Setup a SQL Agent Proxy
Once the credential has been created, it must be associated with the CmdExec proxy (Instance -> SQL Server Agent -> Proxies) to ensure it appears in the drop down once you create your SQL Agent Job Step.
In this case, I named the proxy “PowerShell Proxy” and gave it the credential I just created, “PowerShell Service Account”.
Create the PowerShell .ps1 file
Since we’ll be calling PowerShell from the command line, it’s easiest to create a .ps1 file and save it to a location that is accessible by the the Windows Server running the SQL instance. Remember, the job will run from the SQL Server’s perspective, so that instance should be able to access it.
I usually have a management SQL Server that runs all the jobs, so I save the file locally, but if I didn’t, I’d likely have a repository of scripts on a file share.
It’s also possible to setup an internal PowerShell Gallery as a central repository for scripts and modules that Agent Job Scripts can import. This could make it simpler from a management, version control and updatability point of view.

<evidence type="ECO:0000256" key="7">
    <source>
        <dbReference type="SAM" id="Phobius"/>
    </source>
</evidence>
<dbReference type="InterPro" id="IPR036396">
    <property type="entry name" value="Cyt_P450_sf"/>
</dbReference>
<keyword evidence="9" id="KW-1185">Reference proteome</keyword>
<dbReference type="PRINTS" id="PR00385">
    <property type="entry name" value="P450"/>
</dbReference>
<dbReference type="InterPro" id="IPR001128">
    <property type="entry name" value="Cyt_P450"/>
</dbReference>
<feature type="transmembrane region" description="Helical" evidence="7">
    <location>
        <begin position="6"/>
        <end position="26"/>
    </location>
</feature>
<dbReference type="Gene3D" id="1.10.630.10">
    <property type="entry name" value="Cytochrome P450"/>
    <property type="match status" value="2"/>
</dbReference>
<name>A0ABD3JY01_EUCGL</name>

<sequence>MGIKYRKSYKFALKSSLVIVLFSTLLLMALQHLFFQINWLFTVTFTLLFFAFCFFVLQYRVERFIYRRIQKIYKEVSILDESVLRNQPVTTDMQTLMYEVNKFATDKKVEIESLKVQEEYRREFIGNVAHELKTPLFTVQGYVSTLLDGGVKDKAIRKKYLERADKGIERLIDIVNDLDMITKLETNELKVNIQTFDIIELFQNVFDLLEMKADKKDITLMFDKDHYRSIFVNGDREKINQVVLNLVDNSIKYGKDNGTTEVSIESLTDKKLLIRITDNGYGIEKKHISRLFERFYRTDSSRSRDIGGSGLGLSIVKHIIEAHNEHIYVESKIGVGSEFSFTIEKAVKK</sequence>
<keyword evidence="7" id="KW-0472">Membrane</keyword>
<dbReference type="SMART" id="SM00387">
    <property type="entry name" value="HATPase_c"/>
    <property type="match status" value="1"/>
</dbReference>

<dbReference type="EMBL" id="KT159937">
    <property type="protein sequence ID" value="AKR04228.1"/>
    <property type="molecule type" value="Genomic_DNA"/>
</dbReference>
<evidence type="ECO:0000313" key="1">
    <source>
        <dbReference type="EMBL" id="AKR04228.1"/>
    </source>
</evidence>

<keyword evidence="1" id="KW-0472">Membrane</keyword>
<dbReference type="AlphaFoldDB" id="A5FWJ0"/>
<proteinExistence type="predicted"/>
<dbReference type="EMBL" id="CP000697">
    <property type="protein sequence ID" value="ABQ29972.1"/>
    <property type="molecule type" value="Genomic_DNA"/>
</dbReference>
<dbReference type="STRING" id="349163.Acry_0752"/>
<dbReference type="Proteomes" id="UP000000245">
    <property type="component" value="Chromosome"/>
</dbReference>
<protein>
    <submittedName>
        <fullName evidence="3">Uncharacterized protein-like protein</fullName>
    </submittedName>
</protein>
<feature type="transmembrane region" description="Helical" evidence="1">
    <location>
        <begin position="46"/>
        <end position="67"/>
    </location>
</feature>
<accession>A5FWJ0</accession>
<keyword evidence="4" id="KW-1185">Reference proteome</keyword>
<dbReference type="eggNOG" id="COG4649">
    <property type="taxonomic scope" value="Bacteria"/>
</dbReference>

Create the Job and Job Step
Next, create the job as whatever you like, then when you get to the Job Step, create it as Operating System (CmdExec) and change the Run as: to your newly created proxy account.
In the Command: area, enter powershell.exe -File \\location\to\file.ps1
Need to Run As Administrator? Use -Verb runAs
In place of a -File path\filename, you could actually pass a base64 string into the -EncodedCommand parameter, but I’d rather have the ability to easily modify the script without having to reencode it.
Now you’re set!
To see PowerShell and SQL Agent in practice, check out Björn Peters’s post Daily Database Copy using Powershell.
Ensuring failures fail
To ensure your failed jobs show a failure in SQL Agent, you must throw a terminating exception.
To throw a terminating exception in dbatools, use –EnableException. In most PowerShell commands, use try/catch with –ErrorAction Stop.
If you’re having issues and just can’t get it to fail, throw in a
[System.Environment]::Exit(1) and that should certainly work.
You may be wondering why I am showing you the GUI when we’ve probably got some PowerShell commands to do this for us (we have a lot of ’em!). The reason is that I wanted to convey a concept.
Once we’ve got the whole suite of commands, including creating a credential and proxy, we’ll create a tutorial for doing all of this but with dbatools. For the curious, we do currently offer the following Agent commands, thanks to Sander Stad.
Also, if you have any good posts about SQL Agent and PowerShell to recommend, please let me know in the comments and I’ll update the post.
Hope that was helpful! Let us know if you have any questions.